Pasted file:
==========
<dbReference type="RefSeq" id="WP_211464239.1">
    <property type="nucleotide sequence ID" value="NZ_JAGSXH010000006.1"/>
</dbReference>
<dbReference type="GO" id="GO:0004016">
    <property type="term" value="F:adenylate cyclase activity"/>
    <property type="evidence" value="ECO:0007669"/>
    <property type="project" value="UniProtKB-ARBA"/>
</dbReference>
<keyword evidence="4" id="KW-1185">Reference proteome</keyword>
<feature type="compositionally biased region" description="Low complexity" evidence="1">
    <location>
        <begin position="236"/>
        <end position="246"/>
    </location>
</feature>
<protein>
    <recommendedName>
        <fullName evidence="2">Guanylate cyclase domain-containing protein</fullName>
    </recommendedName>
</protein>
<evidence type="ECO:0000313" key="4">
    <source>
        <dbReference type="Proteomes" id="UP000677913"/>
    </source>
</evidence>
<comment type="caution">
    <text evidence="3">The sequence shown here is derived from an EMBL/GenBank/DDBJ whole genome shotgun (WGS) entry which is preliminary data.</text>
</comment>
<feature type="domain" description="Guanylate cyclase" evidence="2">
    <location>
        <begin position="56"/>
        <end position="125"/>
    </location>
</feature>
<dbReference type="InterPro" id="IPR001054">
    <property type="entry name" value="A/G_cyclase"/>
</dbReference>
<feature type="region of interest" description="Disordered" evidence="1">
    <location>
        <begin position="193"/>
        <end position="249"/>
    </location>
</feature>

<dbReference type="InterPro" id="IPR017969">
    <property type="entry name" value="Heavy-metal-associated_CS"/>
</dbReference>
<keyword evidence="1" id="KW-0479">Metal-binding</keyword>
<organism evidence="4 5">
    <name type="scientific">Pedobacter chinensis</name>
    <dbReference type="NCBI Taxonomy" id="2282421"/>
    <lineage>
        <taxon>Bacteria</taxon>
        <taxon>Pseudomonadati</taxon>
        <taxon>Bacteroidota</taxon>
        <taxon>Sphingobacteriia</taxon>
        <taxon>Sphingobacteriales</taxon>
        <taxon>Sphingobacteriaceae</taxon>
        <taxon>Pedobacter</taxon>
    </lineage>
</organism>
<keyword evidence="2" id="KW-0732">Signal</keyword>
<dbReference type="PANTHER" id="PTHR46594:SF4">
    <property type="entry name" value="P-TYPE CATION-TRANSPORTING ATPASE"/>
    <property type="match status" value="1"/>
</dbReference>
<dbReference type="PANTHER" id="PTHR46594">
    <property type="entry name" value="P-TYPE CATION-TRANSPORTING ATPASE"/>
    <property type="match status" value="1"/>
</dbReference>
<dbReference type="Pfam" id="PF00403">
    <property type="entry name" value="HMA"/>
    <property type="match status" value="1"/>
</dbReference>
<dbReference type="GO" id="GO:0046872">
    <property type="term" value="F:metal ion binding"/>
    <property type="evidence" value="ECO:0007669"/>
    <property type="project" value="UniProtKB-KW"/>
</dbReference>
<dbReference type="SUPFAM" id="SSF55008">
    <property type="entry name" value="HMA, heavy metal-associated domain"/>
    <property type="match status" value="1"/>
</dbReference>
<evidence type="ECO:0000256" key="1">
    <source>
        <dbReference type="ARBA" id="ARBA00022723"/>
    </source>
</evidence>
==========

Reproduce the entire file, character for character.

<dbReference type="RefSeq" id="WP_211464239.1">
    <property type="nucleotide sequence ID" value="NZ_JAGSXH010000006.1"/>
</dbReference>
<dbReference type="GO" id="GO:0004016">
    <property type="term" value="F:adenylate cyclase activity"/>
    <property type="evidence" value="ECO:0007669"/>
    <property type="project" value="UniProtKB-ARBA"/>
</dbReference>
<keyword evidence="4" id="KW-1185">Reference proteome</keyword>
<feature type="compositionally biased region" description="Low complexity" evidence="1">
    <location>
        <begin position="236"/>
        <end position="246"/>
    </location>
</feature>
<protein>
    <recommendedName>
        <fullName evidence="2">Guanylate cyclase domain-containing protein</fullName>
    </recommendedName>
</protein>
<evidence type="ECO:0000313" key="4">
    <source>
        <dbReference type="Proteomes" id="UP000677913"/>
    </source>
</evidence>
<comment type="caution">
    <text evidence="3">The sequence shown here is derived from an EMBL/GenBank/DDBJ whole genome shotgun (WGS) entry which is preliminary data.</text>
</comment>
<feature type="domain" description="Guanylate cyclase" evidence="2">
    <location>
        <begin position="56"/>
        <end position="125"/>
    </location>
</feature>
<dbReference type="InterPro" id="IPR001054">
    <property type="entry name" value="A/G_cyclase"/>
</dbReference>
<feature type="region of interest" description="Disordered" evidence="1">
    <location>
        <begin position="193"/>
        <end position="249"/>
    </location>
</feature>

<dbReference type="InterPro" id="IPR017969">
    <property type="entry name" value="Heavy-metal-associated_CS"/>
</dbReference>
<keyword evidence="1" id="KW-0479">Metal-binding</keyword>
<organism evidence="4 5">
    <name type="scientific">Pedobacter chinensis</name>
    <dbReference type="NCBI Taxonomy" id="2282421"/>
    <lineage>
        <taxon>Bacteria</taxon>
        <taxon>Pseudomonadati</taxon>
        <taxon>Bacteroidota</taxon>
        <taxon>Sphingobacteriia</taxon>
        <taxon>Sphingobacteriales</taxon>
        <taxon>Sphingobacteriaceae</taxon>
        <taxon>Pedobacter</taxon>
    </lineage>
</organism>
<keyword evidence="2" id="KW-0732">Signal</keyword>
<dbReference type="PANTHER" id="PTHR46594:SF4">
    <property type="entry name" value="P-TYPE CATION-TRANSPORTING ATPASE"/>
    <property type="match status" value="1"/>
</dbReference>
<dbReference type="PANTHER" id="PTHR46594">
    <property type="entry name" value="P-TYPE CATION-TRANSPORTING ATPASE"/>
    <property type="match status" value="1"/>
</dbReference>
<dbReference type="Pfam" id="PF00403">
    <property type="entry name" value="HMA"/>
    <property type="match status" value="1"/>
</dbReference>
<dbReference type="GO" id="GO:0046872">
    <property type="term" value="F:metal ion binding"/>
    <property type="evidence" value="ECO:0007669"/>
    <property type="project" value="UniProtKB-KW"/>
</dbReference>
<dbReference type="SUPFAM" id="SSF55008">
    <property type="entry name" value="HMA, heavy metal-associated domain"/>
    <property type="match status" value="1"/>
</dbReference>
<evidence type="ECO:0000256" key="1">
    <source>
        <dbReference type="ARBA" id="ARBA00022723"/>
    </source>
</evidence>